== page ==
The reallocation of American workers to better-paying jobs played a key role in narrowing the disparity between low- and high-wage earners, likely leading to an increase in productivity.

This contrasts with the aftermath of the Great Recession, when such reallocation broke down as we failed to provide sufficient fiscal support.

Moreover, these pay gains helped mitigate some of the increase in inequality that affected low- and middle-income workers over the past four decades, erasing nearly 40 per cent of the rise in the wage gap between the 90th and 10th percentiles during that period. Notably, wages for Black workers rose sharply compared to their white counterparts, reversing a four-decade trend. And when we compare wage growth for the same individuals, even during the burst of inflation in 2021 and 2022, the mean growth in real wages for workers in the bottom three quintiles was 6.8 per cent, and the median was 1.2 per cent. Real wages grew for most middle- and low-wage workers even during the height of inflation.

But the wage boom was not inevitable.

In fact, the US is the only G-7 country that experienced substantial real wage gains in recent years. While American workers’ wages have increased by 2.8 per cent since late 2019, workers in other major economies have faced stagnant or even negative wage growth, ranging from a 0.2 per cent increase in Canada to a 9 per cent decline in Italy.

America’s positive wage trajectory is not a fluke, but rather a testament to the effectiveness of the proactive fiscal policies implemented during the pandemic, particularly US President Joe Biden’s American Rescue Plan.

By focusing on healing the labour market, the US managed to bring back jobs, mitigate the devastating effects of the downturn, and generate sustained wage growth despite global price shocks (which fortunately are subsiding).

Indeed, our research shows that labour-market tightness played a pivotal role in ensuring that wage growth outpaced inflation.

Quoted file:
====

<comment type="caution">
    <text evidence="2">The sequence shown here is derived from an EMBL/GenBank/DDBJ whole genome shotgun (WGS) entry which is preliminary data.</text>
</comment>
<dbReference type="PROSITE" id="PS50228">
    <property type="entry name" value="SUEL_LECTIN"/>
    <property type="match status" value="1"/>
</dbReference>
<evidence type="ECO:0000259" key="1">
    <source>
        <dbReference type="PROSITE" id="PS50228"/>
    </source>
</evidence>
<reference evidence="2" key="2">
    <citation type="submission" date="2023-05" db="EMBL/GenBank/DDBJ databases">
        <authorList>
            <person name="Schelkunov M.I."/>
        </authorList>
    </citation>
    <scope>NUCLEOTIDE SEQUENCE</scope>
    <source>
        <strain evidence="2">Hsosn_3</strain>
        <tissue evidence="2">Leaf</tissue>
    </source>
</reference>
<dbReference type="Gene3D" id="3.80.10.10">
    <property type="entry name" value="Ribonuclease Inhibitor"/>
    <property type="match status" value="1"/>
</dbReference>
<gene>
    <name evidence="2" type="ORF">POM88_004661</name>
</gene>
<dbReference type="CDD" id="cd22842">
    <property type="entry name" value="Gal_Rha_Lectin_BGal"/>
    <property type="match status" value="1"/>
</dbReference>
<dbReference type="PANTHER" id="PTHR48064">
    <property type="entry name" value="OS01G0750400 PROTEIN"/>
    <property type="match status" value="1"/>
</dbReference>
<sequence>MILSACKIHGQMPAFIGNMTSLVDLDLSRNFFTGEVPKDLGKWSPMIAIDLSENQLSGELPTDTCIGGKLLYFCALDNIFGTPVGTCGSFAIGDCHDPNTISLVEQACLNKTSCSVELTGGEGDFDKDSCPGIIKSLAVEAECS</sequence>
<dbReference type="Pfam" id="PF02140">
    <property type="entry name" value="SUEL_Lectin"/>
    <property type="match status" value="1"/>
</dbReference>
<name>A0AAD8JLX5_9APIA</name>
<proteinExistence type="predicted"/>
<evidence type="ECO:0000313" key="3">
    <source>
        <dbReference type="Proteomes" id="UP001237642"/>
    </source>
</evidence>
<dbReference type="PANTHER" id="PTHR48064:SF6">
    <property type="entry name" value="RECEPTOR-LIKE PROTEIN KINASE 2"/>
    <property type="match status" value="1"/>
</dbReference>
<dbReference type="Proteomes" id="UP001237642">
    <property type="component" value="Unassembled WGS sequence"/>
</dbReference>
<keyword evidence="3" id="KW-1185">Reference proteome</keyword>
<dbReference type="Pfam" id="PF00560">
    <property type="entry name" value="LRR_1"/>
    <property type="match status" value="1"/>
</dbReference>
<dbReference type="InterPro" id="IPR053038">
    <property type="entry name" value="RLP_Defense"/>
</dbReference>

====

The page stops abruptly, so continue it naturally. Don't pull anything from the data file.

These findings point to the importance of policies aimed at enhancing tightness during this period and underscore the effectiveness of the administration’s macroeconomic approach. While some observers have been critical of the fiscal response championed by Biden, the resilience of the US labor market, with both jobs and wages rising even as inflation has fallen sharply, shows that the benefits of a swift labor market recovery have outweighed the costs.

To be sure, price inflation has had a more pronounced effect on low-income families than on their higher-income counterparts over the past four years. But even when accounting for these differences, it remains clear that lower-wage workers experienced a significantly greater increase in real pay.

While serious challenges persist, policies promoting full employment, such as those pursued by this administration, have been crucial in fostering wage growth and reducing pay disparities.

As we approach the US presidential election in November, it is vital to acknowledge the economic policies that have revitalised the job market and improved workers’ wage prospects.

Some of the estimates and related data in this commentary are discussed here.

 

Arindrajit Dube, professor of Economics at the University of Massachusetts Amherst, is a research associate at NBER, a research fellow at the Institute of Labour Economics, and a research affiliate at MIT’s Shaping the Future of Work Initiative. Copyright: Project Syndicate, 2024.

www.project-syndicate.org